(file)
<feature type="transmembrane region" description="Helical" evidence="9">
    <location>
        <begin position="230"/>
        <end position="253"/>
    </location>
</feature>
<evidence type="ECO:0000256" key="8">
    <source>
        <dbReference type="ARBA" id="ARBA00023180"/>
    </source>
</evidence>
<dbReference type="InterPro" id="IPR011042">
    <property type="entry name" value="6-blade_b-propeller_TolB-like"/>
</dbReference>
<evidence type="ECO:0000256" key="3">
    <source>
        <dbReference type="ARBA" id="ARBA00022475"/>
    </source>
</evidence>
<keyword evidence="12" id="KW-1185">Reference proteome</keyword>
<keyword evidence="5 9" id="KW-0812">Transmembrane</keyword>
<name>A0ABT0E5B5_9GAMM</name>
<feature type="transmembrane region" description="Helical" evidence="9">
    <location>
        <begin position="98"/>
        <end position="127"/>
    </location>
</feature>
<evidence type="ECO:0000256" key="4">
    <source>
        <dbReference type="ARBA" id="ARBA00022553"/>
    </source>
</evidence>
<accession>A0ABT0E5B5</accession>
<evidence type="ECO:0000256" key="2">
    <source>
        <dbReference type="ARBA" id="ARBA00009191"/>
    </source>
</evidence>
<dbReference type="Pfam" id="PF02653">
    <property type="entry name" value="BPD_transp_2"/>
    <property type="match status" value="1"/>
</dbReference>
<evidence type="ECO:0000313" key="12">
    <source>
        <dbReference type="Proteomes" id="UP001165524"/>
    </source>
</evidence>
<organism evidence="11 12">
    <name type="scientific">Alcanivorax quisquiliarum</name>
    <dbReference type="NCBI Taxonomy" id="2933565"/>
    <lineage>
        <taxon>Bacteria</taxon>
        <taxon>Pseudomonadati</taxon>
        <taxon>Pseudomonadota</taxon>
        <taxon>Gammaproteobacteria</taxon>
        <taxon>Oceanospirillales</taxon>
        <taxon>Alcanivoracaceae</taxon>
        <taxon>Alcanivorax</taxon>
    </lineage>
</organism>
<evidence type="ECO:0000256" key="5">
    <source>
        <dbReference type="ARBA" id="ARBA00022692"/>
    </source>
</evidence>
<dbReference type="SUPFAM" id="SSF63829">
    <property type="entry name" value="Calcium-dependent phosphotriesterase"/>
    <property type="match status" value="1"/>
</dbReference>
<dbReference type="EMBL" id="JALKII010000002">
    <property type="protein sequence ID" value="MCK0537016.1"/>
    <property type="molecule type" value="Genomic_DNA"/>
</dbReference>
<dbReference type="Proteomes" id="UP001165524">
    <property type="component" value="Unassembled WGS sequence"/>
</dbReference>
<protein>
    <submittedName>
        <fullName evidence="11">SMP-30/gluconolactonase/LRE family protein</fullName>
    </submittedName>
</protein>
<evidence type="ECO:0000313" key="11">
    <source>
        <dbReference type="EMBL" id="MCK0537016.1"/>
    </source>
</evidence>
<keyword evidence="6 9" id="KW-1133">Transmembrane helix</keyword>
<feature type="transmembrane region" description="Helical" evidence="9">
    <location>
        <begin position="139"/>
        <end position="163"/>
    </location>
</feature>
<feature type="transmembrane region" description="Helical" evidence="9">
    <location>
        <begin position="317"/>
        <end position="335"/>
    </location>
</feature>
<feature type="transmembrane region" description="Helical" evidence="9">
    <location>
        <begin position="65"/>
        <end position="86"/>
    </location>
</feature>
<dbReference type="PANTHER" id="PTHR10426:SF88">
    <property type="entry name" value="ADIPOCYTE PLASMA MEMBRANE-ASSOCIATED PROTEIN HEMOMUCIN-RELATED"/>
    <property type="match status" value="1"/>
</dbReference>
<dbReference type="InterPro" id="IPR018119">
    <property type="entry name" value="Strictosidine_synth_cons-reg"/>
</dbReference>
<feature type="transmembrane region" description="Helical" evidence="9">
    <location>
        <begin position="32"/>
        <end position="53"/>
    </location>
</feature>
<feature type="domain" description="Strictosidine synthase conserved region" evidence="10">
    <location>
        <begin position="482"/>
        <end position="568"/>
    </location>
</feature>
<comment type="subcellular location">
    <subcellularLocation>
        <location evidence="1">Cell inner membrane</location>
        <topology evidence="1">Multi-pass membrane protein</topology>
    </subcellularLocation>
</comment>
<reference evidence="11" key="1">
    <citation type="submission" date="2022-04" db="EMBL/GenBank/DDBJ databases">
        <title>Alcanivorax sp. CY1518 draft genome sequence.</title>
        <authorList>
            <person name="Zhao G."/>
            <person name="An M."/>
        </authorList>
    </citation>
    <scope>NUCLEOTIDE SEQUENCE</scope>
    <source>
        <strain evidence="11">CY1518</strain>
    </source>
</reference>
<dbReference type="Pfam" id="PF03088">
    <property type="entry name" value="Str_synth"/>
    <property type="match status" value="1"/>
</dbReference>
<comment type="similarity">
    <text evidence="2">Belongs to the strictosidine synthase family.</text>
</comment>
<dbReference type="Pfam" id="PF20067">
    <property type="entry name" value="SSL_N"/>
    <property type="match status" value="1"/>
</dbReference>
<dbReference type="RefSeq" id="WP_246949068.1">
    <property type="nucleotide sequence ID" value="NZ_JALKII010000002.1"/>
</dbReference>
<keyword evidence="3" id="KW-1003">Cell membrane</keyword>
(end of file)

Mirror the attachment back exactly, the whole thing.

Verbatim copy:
<feature type="transmembrane region" description="Helical" evidence="9">
    <location>
        <begin position="230"/>
        <end position="253"/>
    </location>
</feature>
<evidence type="ECO:0000256" key="8">
    <source>
        <dbReference type="ARBA" id="ARBA00023180"/>
    </source>
</evidence>
<dbReference type="InterPro" id="IPR011042">
    <property type="entry name" value="6-blade_b-propeller_TolB-like"/>
</dbReference>
<evidence type="ECO:0000256" key="3">
    <source>
        <dbReference type="ARBA" id="ARBA00022475"/>
    </source>
</evidence>
<keyword evidence="12" id="KW-1185">Reference proteome</keyword>
<keyword evidence="5 9" id="KW-0812">Transmembrane</keyword>
<name>A0ABT0E5B5_9GAMM</name>
<feature type="transmembrane region" description="Helical" evidence="9">
    <location>
        <begin position="98"/>
        <end position="127"/>
    </location>
</feature>
<evidence type="ECO:0000256" key="4">
    <source>
        <dbReference type="ARBA" id="ARBA00022553"/>
    </source>
</evidence>
<accession>A0ABT0E5B5</accession>
<evidence type="ECO:0000256" key="2">
    <source>
        <dbReference type="ARBA" id="ARBA00009191"/>
    </source>
</evidence>
<dbReference type="Pfam" id="PF02653">
    <property type="entry name" value="BPD_transp_2"/>
    <property type="match status" value="1"/>
</dbReference>
<evidence type="ECO:0000313" key="12">
    <source>
        <dbReference type="Proteomes" id="UP001165524"/>
    </source>
</evidence>
<organism evidence="11 12">
    <name type="scientific">Alcanivorax quisquiliarum</name>
    <dbReference type="NCBI Taxonomy" id="2933565"/>
    <lineage>
        <taxon>Bacteria</taxon>
        <taxon>Pseudomonadati</taxon>
        <taxon>Pseudomonadota</taxon>
        <taxon>Gammaproteobacteria</taxon>
        <taxon>Oceanospirillales</taxon>
        <taxon>Alcanivoracaceae</taxon>
        <taxon>Alcanivorax</taxon>
    </lineage>
</organism>
<evidence type="ECO:0000256" key="5">
    <source>
        <dbReference type="ARBA" id="ARBA00022692"/>
    </source>
</evidence>
<dbReference type="SUPFAM" id="SSF63829">
    <property type="entry name" value="Calcium-dependent phosphotriesterase"/>
    <property type="match status" value="1"/>
</dbReference>
<dbReference type="EMBL" id="JALKII010000002">
    <property type="protein sequence ID" value="MCK0537016.1"/>
    <property type="molecule type" value="Genomic_DNA"/>
</dbReference>
<dbReference type="Proteomes" id="UP001165524">
    <property type="component" value="Unassembled WGS sequence"/>
</dbReference>
<protein>
    <submittedName>
        <fullName evidence="11">SMP-30/gluconolactonase/LRE family protein</fullName>
    </submittedName>
</protein>
<evidence type="ECO:0000313" key="11">
    <source>
        <dbReference type="EMBL" id="MCK0537016.1"/>
    </source>
</evidence>
<keyword evidence="6 9" id="KW-1133">Transmembrane helix</keyword>
<feature type="transmembrane region" description="Helical" evidence="9">
    <location>
        <begin position="139"/>
        <end position="163"/>
    </location>
</feature>
<feature type="transmembrane region" description="Helical" evidence="9">
    <location>
        <begin position="317"/>
        <end position="335"/>
    </location>
</feature>
<feature type="transmembrane region" description="Helical" evidence="9">
    <location>
        <begin position="65"/>
        <end position="86"/>
    </location>
</feature>
<dbReference type="PANTHER" id="PTHR10426:SF88">
    <property type="entry name" value="ADIPOCYTE PLASMA MEMBRANE-ASSOCIATED PROTEIN HEMOMUCIN-RELATED"/>
    <property type="match status" value="1"/>
</dbReference>
<dbReference type="InterPro" id="IPR018119">
    <property type="entry name" value="Strictosidine_synth_cons-reg"/>
</dbReference>
<feature type="transmembrane region" description="Helical" evidence="9">
    <location>
        <begin position="32"/>
        <end position="53"/>
    </location>
</feature>
<feature type="domain" description="Strictosidine synthase conserved region" evidence="10">
    <location>
        <begin position="482"/>
        <end position="568"/>
    </location>
</feature>
<comment type="subcellular location">
    <subcellularLocation>
        <location evidence="1">Cell inner membrane</location>
        <topology evidence="1">Multi-pass membrane protein</topology>
    </subcellularLocation>
</comment>
<reference evidence="11" key="1">
    <citation type="submission" date="2022-04" db="EMBL/GenBank/DDBJ databases">
        <title>Alcanivorax sp. CY1518 draft genome sequence.</title>
        <authorList>
            <person name="Zhao G."/>
            <person name="An M."/>
        </authorList>
    </citation>
    <scope>NUCLEOTIDE SEQUENCE</scope>
    <source>
        <strain evidence="11">CY1518</strain>
    </source>
</reference>
<dbReference type="Pfam" id="PF03088">
    <property type="entry name" value="Str_synth"/>
    <property type="match status" value="1"/>
</dbReference>
<comment type="similarity">
    <text evidence="2">Belongs to the strictosidine synthase family.</text>
</comment>
<dbReference type="Pfam" id="PF20067">
    <property type="entry name" value="SSL_N"/>
    <property type="match status" value="1"/>
</dbReference>
<dbReference type="RefSeq" id="WP_246949068.1">
    <property type="nucleotide sequence ID" value="NZ_JALKII010000002.1"/>
</dbReference>
<keyword evidence="3" id="KW-1003">Cell membrane</keyword>